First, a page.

Modelo de Radio Propagación

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Modelo de Radio Propagación

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Contents

Articles

Okumura Model 1

Hata Model for Open Areas 3

COST Hata model 4

Radio propagation model 6

Hata Model for Urban Areas 9

Hata Model for Suburban Areas 11

References

Article Sources and Contributors 12

Article Licenses

License 13

Okumura Model 1

Okumura Model

The Okumura model for Urban Areas is a Radio propagation model that was built using the data collected in the

city of Tokyo, Japan. The model is ideal for using in cities with many urban structures but not many tall blocking

structures. The model served as a base for the Hata Model.

Okumura model was built into three modes. The ones for urban, suburban and open areas. The model for urban areas

was built first and used as the base for others.

Coverage

Frequency = 150MHz to 1920MHz

Mobile station antenna height: between 1 m and 10 m

Base station antenna height: between 30 m and 1000 m

Link distance: between 1km and 100km

Mathematical formulation

The Okumura model is formally expressed as:

where,

L = The median path loss. Unit: Decibel (dB)

LFSL = The Free Space Loss. Unit: Decibel (dB)

AMU = Median attenuation. Unit: Decibel (dB)

HMG = Mobile station antenna height gain factor.

HBG = Base station antenna height gain factor.

Kcorrection = Correction factor gain (such as type of environment, water surfaces, isolated obstacle etc.)

Points to note

Okumura's model is one of the most widely used models for signal prediction in urban areas. This model is

applicable for frequencies in the range 150MHz to 1920MHz (although it is typically extrapolated up to 3000MHz)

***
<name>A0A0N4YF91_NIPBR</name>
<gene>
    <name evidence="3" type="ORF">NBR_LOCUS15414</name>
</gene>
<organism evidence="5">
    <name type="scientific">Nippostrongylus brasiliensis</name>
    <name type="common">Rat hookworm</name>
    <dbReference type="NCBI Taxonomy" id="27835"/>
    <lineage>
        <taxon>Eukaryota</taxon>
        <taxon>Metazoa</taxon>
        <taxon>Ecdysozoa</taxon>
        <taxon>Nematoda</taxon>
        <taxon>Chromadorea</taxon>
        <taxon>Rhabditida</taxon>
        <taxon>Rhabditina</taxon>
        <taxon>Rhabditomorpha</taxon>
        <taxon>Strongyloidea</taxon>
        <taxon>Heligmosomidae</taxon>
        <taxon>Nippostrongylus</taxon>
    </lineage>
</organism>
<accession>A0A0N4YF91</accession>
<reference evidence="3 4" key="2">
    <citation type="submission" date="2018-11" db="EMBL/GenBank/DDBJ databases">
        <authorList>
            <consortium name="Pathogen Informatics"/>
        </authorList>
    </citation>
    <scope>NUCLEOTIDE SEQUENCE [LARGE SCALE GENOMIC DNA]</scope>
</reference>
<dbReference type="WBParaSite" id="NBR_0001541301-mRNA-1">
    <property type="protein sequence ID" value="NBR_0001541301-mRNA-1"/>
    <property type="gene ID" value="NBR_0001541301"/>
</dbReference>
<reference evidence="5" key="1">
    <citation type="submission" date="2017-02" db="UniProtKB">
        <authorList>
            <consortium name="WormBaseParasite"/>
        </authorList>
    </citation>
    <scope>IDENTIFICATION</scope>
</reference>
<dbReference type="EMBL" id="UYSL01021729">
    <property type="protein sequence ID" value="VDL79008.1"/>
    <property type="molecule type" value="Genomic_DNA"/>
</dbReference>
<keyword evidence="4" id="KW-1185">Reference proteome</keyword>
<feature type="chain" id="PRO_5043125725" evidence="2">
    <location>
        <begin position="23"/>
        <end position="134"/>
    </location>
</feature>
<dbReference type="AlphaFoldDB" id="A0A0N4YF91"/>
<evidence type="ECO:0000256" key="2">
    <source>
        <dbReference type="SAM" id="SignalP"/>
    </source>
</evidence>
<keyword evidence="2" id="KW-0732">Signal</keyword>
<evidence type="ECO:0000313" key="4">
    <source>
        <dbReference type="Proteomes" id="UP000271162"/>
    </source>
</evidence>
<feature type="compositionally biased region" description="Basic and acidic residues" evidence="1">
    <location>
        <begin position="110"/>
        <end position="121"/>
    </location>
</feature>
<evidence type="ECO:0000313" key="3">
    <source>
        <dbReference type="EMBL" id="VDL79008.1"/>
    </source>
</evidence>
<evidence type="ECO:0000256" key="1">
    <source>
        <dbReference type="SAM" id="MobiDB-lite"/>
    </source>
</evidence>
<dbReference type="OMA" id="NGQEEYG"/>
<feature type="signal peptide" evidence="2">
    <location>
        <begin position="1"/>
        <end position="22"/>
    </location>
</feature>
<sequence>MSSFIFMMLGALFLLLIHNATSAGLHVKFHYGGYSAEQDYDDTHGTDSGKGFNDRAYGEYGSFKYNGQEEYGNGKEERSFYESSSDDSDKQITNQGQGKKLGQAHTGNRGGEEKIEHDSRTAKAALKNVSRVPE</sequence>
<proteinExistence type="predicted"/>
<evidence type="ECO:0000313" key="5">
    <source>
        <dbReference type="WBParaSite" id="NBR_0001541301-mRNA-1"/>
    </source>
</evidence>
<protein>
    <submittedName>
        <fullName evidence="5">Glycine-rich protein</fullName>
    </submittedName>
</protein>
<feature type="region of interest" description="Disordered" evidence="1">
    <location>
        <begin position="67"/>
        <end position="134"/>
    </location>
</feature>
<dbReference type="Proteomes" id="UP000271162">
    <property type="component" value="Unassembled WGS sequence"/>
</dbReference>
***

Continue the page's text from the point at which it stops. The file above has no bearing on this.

and distances of 1km to 100km. It can be used for base station antenna heights ranging from 30 m to 1000 m.

Okumura developed a set of curves giving the median attenuation relative to free space (Arnu), in an urban area over

a quasi-smooth terrain with a base station effective antenna height (hte) of 200 m and a mobile antenna height (hre)

of 3 m. These curves were developed from extensive measurements using vertical omni-directional antennas at both

the base and mobile, and are plotted as a function of frequency in the range 100MHz to 1920MHz and as a function

of distance from the base station in the range 1km to 100km. To determine path loss using Okumura's model, the

free space path loss between the points of interest is first determined, and then the value of Amu(f, d) (as read from

the curves) is added to it along with correction factors to account for the type of terrain. The model can be expressed

as

where L50 is the 50th percentile (i.e., median) value of propagation path loss, LF is the free space propagation loss,

Amu is the median attenuation relative to free space, G(hte) is the base station antenna height gain factor, G(hre) is

the mobile antenna height gain factor, and GAREA is the gain due to the type of environment. Note that the antenna

Okumura Model 2

height gains are strictly a function of height and have nothing to do with antenna patterns.

Plots of Amu(f, d) and GAREA for a wide range of frequencies are shown in Figure 3,23 and Figure 3.24.

Furthermore, Okumura found that G(hte) varies at a rate of 20 dB/decade and G(hre) varies at a rate of 10 dB/decade

for heights less than 3 m. G(hte) = 20 log(hte/200) 1000 m > hte > 30 m G(hre) = 10 log(hre/3) hre <= 3 m G(hre) =

20 log (hre/3) 10 m > hre > 3 m Other corrections may also be applied to Okumura's model. Some of the important

terrain related parameters are the terrain undulation height (A/i), isolated ridge height, average slope of the terrain

and the mixed land-sea parameter. Once the terrain related parameters are calculated, the necessary correction factors

can be added or subtracted as required. All these correction factors are also available as Okumura curves [0ku68].

Okumura's model is wholly based on measured data and does not provide any analytical explanation. For many

situations, extrapolations of the derived curves can be made to obtain values outside the measurement range,

although the validity of such extrapolations depends on the circumstances and the smoothness of the curve in

question.